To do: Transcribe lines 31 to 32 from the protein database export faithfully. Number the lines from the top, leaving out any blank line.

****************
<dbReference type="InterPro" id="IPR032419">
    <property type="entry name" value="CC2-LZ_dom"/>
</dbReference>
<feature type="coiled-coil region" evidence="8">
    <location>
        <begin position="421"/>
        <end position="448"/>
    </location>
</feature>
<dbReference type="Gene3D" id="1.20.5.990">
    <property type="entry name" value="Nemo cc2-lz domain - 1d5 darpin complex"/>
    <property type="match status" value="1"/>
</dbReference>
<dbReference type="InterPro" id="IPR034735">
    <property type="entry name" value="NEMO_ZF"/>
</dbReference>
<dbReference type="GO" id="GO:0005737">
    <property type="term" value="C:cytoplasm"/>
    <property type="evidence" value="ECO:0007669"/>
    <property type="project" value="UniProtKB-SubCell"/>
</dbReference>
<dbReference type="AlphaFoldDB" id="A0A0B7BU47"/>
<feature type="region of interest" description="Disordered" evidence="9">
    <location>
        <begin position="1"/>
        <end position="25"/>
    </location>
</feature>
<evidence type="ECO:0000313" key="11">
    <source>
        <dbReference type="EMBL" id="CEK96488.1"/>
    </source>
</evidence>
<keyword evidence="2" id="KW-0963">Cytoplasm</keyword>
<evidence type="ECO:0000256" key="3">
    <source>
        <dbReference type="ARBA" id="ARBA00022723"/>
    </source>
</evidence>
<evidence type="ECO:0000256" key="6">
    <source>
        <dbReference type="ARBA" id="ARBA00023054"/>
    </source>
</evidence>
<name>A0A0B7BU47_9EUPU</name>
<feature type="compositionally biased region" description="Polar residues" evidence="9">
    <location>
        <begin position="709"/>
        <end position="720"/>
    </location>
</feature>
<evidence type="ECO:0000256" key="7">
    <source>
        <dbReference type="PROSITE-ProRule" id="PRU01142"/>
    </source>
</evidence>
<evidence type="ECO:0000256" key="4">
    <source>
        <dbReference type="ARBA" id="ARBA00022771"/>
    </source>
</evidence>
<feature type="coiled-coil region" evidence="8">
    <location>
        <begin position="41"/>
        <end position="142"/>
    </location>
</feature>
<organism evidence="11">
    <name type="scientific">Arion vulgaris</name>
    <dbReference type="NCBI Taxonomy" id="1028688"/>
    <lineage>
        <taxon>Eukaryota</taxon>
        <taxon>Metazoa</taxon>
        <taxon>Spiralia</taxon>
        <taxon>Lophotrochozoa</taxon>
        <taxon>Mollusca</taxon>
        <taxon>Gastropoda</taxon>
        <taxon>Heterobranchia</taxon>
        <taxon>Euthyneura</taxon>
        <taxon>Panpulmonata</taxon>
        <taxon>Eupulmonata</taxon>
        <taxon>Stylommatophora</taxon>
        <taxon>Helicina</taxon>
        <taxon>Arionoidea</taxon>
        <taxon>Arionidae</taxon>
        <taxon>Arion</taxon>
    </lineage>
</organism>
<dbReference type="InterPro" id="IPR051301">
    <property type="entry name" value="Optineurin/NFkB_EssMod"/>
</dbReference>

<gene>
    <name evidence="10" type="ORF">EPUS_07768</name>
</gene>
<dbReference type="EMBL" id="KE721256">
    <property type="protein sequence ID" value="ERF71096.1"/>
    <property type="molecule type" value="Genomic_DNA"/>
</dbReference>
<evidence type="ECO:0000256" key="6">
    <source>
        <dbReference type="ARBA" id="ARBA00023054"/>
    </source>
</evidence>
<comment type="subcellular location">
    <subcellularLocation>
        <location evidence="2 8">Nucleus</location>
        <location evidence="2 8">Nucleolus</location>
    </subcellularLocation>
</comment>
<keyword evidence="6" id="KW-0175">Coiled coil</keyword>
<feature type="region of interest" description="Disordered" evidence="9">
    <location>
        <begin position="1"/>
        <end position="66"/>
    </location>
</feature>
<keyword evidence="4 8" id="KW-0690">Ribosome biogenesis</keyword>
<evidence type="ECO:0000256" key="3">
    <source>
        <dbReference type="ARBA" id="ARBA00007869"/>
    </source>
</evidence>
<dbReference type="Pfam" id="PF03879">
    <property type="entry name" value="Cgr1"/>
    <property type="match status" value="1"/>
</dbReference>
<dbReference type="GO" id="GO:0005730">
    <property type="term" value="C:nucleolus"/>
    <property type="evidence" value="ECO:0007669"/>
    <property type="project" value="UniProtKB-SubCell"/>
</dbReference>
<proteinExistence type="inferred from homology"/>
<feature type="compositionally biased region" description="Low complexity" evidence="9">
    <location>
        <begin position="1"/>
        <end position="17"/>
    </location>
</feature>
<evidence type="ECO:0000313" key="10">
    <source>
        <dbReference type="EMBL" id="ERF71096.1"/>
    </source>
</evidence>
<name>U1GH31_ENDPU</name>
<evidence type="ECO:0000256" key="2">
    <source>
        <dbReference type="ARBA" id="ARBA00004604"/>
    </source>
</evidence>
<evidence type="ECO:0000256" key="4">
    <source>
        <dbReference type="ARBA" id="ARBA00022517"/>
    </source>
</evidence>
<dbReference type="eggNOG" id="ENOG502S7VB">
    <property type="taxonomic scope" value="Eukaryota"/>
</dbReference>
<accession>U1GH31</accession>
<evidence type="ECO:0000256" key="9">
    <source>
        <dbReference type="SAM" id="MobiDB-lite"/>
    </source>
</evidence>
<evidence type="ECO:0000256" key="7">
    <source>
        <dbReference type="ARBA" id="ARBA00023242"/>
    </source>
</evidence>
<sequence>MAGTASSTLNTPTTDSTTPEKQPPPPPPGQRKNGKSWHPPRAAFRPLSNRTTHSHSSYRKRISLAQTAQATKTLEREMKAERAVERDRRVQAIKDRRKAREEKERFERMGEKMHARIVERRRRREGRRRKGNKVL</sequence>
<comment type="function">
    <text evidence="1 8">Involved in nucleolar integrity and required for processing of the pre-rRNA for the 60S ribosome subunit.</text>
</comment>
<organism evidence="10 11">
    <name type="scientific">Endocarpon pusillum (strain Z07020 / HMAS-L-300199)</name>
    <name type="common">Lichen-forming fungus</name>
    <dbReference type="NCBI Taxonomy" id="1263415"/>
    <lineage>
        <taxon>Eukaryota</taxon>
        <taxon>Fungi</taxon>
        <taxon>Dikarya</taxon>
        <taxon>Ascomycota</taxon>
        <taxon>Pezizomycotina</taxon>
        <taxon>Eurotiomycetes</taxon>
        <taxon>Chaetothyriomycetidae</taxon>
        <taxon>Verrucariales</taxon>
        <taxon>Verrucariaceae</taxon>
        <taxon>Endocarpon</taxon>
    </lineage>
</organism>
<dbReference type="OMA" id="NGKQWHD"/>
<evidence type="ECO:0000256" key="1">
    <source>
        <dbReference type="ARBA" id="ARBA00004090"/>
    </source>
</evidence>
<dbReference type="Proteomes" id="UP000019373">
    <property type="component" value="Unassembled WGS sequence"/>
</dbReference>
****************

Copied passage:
        <dbReference type="EMBL" id="CEK96488.1"/>
    </source>